There are a number of things individuals and communities can do to prevent and prepare for emergencies. Your information could be the missing link that police need to prevent an incident from occurring. Preparedness is also vital - you may have to help yourself and others in the minutes directly prior to, during and after a terrorist attack.
Spend some time now to ensure you understand the Victorian Government counter terrorism arrangements and what you can do. All of us have a role to play.
In an emergency
for urgent assistance from Police, Ambulance or Fire Brigade. This is a free call from any phone in Australia, even a phone box or disconnected mobile phone. For TTY users (hearing/speech impaired), call .
After you dial , an operator will ask which service you require - ambulance, police or fire. When you are on the phone, it is important to remain calm and speak slowly. Do not hang up until the operator has received the required information.
- someone is seriously injured or in danger
- there is serious risk to life or property
- a crime is being committed and/or a further crime may be committed
- someone you suspect has committed a crime is close by or their location is known, and there is an opportunity to arrest the suspect
- witnesses may leave the scene of a crime or evidence might be lost if police do not get there quickly
- a victim is seriously distressed
Reporting suspicious activity
Reporting online extremism
We encourage members of the public to report objectionable material to either social media providers or through the reporting tool on the Living Safe Together website
Preparedness at home
In a terrorist incident, electricity may be affected or lost. Other essential services may also fail or suffer performance problems. For example, telephone services can become difficult to access in an emergency due to congestion (ie. overuse) or they can be lost entirely due to power failure or to lines being cut in an explosion.
There are things you can do at home to prepare for an emergency such as a terrorist incident. The following lists suggest things you can prepare and what you may need to to do in an emergency.
A basic home emergency kit should include:
- torch (with spare batteries)
- first aid kit and manual
- telephone which doesn't require mains power to operate (e.g. mobile phone)
- list of contact details for family members and emergency services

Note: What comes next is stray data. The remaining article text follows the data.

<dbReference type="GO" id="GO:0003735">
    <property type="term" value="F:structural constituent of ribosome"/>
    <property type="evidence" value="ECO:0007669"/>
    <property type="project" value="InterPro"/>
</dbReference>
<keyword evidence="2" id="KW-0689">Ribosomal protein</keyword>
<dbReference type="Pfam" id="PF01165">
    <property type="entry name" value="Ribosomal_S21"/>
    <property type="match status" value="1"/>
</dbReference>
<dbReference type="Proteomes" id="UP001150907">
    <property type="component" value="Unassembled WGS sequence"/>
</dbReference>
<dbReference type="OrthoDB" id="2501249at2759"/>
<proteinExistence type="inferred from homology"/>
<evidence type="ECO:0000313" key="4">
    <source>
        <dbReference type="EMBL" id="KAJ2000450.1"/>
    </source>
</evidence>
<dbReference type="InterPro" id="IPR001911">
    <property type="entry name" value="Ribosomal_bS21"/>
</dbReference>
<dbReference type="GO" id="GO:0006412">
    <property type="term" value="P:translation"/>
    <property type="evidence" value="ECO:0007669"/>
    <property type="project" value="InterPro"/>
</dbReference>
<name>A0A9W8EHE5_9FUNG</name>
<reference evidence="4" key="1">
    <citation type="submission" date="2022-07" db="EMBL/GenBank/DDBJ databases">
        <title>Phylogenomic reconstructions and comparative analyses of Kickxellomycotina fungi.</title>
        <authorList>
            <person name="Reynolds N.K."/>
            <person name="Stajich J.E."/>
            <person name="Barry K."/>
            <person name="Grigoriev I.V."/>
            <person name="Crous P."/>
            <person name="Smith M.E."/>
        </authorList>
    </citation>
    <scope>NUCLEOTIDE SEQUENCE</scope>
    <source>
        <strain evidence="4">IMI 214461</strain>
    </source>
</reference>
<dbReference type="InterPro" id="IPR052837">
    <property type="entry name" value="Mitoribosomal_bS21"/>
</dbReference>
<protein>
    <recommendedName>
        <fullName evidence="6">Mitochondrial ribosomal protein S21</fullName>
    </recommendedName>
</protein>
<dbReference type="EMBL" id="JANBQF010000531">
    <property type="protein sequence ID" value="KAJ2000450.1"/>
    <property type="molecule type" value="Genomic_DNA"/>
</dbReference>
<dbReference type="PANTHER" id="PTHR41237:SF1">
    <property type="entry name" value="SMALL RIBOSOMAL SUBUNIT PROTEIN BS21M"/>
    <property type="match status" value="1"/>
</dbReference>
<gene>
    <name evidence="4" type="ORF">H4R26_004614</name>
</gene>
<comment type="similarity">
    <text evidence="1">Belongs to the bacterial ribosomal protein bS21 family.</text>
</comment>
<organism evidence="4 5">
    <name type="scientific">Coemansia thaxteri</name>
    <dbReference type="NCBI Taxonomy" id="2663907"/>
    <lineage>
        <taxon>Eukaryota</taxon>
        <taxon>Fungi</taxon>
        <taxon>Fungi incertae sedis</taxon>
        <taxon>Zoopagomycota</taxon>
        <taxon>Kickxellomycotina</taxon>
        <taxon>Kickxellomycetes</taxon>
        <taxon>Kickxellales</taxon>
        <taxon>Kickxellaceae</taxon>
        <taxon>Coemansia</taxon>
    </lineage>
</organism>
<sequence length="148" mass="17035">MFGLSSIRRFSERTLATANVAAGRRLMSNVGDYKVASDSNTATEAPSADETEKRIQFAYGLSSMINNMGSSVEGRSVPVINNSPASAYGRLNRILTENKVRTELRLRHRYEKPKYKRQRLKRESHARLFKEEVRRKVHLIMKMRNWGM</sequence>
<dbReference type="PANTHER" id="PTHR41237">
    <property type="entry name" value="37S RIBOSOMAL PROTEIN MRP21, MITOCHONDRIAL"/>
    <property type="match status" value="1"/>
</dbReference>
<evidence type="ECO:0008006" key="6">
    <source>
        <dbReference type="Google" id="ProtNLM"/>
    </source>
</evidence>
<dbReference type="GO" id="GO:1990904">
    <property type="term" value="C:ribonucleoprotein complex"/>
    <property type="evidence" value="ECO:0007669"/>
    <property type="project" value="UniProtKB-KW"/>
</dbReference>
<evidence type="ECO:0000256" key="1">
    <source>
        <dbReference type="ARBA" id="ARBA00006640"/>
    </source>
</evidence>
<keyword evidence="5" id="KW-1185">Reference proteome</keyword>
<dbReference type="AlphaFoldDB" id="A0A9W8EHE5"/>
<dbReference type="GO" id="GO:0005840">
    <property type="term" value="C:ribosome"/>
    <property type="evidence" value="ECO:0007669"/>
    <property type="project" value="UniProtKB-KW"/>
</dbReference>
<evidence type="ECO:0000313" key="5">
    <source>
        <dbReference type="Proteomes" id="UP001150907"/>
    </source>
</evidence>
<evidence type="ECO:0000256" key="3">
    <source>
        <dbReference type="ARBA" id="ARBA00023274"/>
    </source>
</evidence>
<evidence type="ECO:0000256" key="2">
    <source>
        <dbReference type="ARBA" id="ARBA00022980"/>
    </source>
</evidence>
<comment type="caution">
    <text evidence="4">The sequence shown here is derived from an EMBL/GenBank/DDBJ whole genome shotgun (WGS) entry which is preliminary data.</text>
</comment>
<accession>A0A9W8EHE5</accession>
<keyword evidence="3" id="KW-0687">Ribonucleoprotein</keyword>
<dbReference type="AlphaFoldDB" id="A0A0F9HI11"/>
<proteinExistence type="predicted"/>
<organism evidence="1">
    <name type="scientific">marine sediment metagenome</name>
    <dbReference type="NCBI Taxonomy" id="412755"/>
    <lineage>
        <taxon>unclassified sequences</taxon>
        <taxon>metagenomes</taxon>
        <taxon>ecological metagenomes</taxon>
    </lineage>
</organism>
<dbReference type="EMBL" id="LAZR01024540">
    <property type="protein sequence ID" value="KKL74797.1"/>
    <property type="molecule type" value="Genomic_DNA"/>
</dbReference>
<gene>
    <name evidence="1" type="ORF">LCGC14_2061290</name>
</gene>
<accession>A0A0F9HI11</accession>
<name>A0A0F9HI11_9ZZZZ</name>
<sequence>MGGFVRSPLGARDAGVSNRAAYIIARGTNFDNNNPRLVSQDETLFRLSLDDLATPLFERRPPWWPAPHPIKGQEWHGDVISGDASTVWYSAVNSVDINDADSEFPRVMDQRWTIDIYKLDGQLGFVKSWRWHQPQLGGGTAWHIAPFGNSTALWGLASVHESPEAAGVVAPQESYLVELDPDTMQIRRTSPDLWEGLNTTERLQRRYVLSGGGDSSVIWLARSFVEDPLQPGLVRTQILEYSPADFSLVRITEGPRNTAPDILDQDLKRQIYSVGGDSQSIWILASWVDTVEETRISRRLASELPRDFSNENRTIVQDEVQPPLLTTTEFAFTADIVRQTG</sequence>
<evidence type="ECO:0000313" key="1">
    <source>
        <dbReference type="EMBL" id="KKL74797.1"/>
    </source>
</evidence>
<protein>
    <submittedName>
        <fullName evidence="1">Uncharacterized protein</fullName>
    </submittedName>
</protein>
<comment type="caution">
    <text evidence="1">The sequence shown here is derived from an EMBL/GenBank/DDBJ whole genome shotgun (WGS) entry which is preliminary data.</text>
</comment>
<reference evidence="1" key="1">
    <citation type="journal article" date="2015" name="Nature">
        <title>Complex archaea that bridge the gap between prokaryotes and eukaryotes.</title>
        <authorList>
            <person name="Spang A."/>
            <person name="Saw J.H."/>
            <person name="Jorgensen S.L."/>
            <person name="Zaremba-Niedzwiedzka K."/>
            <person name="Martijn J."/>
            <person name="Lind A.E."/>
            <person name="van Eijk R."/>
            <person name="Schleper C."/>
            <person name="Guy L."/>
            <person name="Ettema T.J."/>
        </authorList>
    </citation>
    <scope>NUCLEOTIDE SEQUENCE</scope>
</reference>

- supply of medications and hygiene products
- copies of important family documents (birth certificates, passports and licences)
- battery operated radio (with spare batteries)
If it seems likely you may have to evacuate, you should get together the following:
- mobile phone, spare batteries (if available) and charger
- supplies of prescribed medications (including prescriptions)
- spare home and car keys
- cash and credit cards
- spare clothes and blankets
- food/medications for your pets
If you are told to leave your home:
turn off electricity, gas and water supplies, unplug appliances and lock all doors and windows
check on any elderly or disabled neighbours - do they need assistance to evacuate?
if you leave by car, take bottled water and blankets and listen to local radio for safety advice and instructions
make sure you have made arrangements for your pets
National Security Hotline
Call the National Security Hotline on 1800 1234 00 to report any suspicious activity or information related to security or terrorism. This is a free call from any phone in Australia. All information is confidential and you can remain anonymous.
Trained operators take every call seriously. Information is passed on to Australia's police and security agencies for analysis and further investigation. Every piece of information helps. The hotline also provides information to callers on a wide range of national security matters.
Escape. Hide. Tell.
The Australian Government has released guidance for keeping safe in the event you find yourself under attack.
ESCAPE – move quickly and quietly away from danger, but only if it is safe to do so.
HIDE – stay out of sight and silence your mobile phone.
Call Crime Stoppers on to report crimes that are not in progress and/or have no known offender (e.g. break and enter, malicious damage, stealing, minor car accidents). This is a free call from any phone in Australia, and you can remain anonymous.
Living Safe Together
The Australian Government is working with communities to address factors that make people vulnerable to extremist influences-including recruitment by terrorists-noting there is not just one path to violent extremism.
The Australian Government's Disaster Assist website provides information about recovery assistance and support.
Emergency Alert is the national telephone warning system used by emergency services to send voice messages to landlines and text messages to mobile phones within a defined area about likely or actual emergencies. In the case of an emergency, you may receive a voice message on your landline or a text message on your mobile phone.
Reviewed 07 July 2021